Kilfenora

The Burren - Kilfenora - The City of the Crosses The South Burren including the ancient religious site of Kilfenora with its seven carved medieval crosses. 1988, 7pp, 27 b&w illustrations.  A2 map

The town of Kilfenora lies at the south-west edge of the Burren. It has a long history as an important early monastic settlement and later as a religious centre from the 12-13th centuries. This is shown by the presence of five stone crosses which stand within or near the now ruined cathedral. It is a place to wander around slowly, looking at the beautiful stone carvings, such as the group of monks on the capitals of the 12th century East window in the cathedral, or wondering over the images on the 'Doorty' High Cross, which records the change in status of Kilfenora from a monastery to the centre of a diocese in 1152. 2001 saw the opening of a refurbished and enlarged visitor centre which has excellent displays on the forming of the Burren, its natural history, the lives of the people of the Burren from the first settlers, over 5,000 years ago, to medieval times and the history and folklore of the 19th century. Splendid examples of every type of antiquity can be found within a few miles of the town. Cathair Chonail is a very large and nearly perfect ringfort, close to the road from Kilfenora to Ballyvaughan. Closer to the town lies the small hamlet of Noughaval, 'new habitation or dwelling' in Irish, with its 12th century church. An outdoor altar made up of a simple cross slotted into a horizontal stone slab can be seen in the churchyard and a variety of ringforts and enclosures, wedge tombs and cairns can be explored to the South of the church. Finally, Lemeneagh Castle, about three miles east of Kilfenora, is a wonderfully evocative site with a highly romantic history. It is a five story 15th century tower house, later enlarged to a four story mansion in the 17th century. These are just a few of the places to see around Kilfenora; there are many others to be found by the adventurous traveller.

 

O'Brien Country The South West Burren including Doolin, Lisdoonvarna and the Cliffs of Moher. 1989, 7pp, 33 b&w illustrations.  A2 map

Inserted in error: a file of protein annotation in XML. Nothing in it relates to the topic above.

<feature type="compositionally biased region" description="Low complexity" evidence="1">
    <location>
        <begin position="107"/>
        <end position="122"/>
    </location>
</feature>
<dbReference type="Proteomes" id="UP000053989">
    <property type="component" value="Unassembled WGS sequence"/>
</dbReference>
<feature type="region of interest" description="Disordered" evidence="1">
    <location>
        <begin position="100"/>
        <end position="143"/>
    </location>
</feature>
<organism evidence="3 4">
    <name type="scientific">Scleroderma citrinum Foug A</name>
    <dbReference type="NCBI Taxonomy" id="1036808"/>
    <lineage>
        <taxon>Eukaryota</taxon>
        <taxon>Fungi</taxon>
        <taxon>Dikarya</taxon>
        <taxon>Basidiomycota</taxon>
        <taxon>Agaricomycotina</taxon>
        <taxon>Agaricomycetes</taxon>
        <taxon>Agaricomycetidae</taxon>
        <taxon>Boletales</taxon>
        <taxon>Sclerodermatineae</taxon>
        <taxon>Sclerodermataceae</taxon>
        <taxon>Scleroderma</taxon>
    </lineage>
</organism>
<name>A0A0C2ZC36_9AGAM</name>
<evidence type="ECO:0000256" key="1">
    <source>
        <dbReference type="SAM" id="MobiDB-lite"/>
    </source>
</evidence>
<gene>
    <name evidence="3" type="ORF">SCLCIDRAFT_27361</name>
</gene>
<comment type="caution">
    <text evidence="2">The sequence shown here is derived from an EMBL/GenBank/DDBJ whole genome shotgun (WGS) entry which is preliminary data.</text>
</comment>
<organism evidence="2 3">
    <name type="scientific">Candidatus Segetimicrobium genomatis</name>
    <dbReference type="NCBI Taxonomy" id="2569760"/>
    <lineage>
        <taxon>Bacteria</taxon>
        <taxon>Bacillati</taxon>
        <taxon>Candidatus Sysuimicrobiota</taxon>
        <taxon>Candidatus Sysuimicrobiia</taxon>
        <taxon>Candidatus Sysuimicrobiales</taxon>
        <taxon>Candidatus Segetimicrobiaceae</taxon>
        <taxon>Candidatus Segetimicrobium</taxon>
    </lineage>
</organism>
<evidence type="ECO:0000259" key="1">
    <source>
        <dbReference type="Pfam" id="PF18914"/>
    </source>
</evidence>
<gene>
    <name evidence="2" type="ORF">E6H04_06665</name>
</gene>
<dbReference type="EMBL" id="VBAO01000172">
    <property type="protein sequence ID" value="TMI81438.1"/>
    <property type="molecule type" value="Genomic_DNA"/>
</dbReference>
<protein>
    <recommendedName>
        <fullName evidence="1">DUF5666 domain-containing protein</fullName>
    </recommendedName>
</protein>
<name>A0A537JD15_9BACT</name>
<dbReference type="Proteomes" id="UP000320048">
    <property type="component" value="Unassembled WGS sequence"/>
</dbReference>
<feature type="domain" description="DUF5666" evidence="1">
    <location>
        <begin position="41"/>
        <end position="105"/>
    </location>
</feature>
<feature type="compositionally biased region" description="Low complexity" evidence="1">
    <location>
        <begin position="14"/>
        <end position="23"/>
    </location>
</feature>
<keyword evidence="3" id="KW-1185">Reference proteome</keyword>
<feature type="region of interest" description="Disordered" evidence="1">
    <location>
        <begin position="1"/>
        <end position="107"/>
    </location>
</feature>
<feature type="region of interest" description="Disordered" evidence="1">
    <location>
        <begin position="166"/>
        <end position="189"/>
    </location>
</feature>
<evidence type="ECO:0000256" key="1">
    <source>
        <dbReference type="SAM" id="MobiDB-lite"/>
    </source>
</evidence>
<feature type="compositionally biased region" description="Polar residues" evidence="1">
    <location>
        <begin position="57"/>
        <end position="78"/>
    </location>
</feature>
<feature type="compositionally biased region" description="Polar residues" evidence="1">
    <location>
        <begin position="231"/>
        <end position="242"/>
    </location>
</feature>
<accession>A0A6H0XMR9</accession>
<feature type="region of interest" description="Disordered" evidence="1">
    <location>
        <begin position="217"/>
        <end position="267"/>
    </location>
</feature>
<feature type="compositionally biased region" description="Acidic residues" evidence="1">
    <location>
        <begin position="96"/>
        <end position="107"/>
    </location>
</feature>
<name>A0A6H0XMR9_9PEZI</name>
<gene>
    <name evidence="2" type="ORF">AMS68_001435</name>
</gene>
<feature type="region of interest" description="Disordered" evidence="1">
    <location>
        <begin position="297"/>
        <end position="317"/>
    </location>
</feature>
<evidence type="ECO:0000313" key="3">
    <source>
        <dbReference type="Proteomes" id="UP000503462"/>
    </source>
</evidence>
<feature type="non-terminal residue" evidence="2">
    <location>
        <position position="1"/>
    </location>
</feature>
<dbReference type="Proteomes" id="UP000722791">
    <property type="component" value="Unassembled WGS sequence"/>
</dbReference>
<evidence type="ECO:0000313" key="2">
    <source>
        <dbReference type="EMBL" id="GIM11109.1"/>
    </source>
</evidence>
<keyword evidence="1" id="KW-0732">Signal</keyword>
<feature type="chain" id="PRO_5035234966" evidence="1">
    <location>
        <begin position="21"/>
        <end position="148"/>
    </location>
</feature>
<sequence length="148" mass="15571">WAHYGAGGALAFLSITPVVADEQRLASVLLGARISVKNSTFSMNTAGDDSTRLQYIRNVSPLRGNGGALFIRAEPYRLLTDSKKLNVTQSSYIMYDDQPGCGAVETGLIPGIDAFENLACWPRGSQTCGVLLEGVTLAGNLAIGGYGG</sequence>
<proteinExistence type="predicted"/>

One of the most scenic walks in the Burren is to head South on the green road above Fanore, part of the Burren Way, with superb views out to the open sea, the Aran Islands to the West and the mountains of Connemara to the North.

The area depicted on this map faces the great sweep of the Atlantic and the landscape is the outcome of a long and complex battle between the forces of nature. The constantly eroding waves beat against the unprotected coastline and the results are dramatically evident, from the massive 200 metre high Cliffs of Moher to the extensive sand dunes at Fanore.

From earliest times the sea was a great roadway and the waters off the West Clare coast were the scene of constant boat traffic. It is thought that the first people arrived here by sea. Primitive tools such as stone choppers, hand axes and hammer stones have been found near the village of Doolin, left by the Mesolithic people who lived here between 7000-3500 BC.

Not far to the North is a stone structure, called a court cairn which was a tomb and also the site of prehistoric ritual. Many of the churches along the coast were founded by or dedicated to the saints associated with the Aran Islands. The ruined church at Crumlin is dedicated to St Columba, who arrived there, according to tradition, in a canvas boat called a curragh, similar to those still in use on the islands. The ferry to the Aran Islands runs from Doolin and the village is world famous for the traditional music played locally. Of the twelve castle shown on this map eight were held, one time or another, by the O'Brien clan, descendants of King Brian Boru and for centuries the most powerful family in the area.

The most impressive is Ballinalackan Castle. Set on a high rocky plateau it is surrounded by a partly intact bawn wall, which has a round-arched gateway. Finally, in the nearby 19th century Ballinalackan House, now a hotel, the weary walker can sit by a fine marble fireplace, carved out of a single slab, and relax over tea or stronger drink.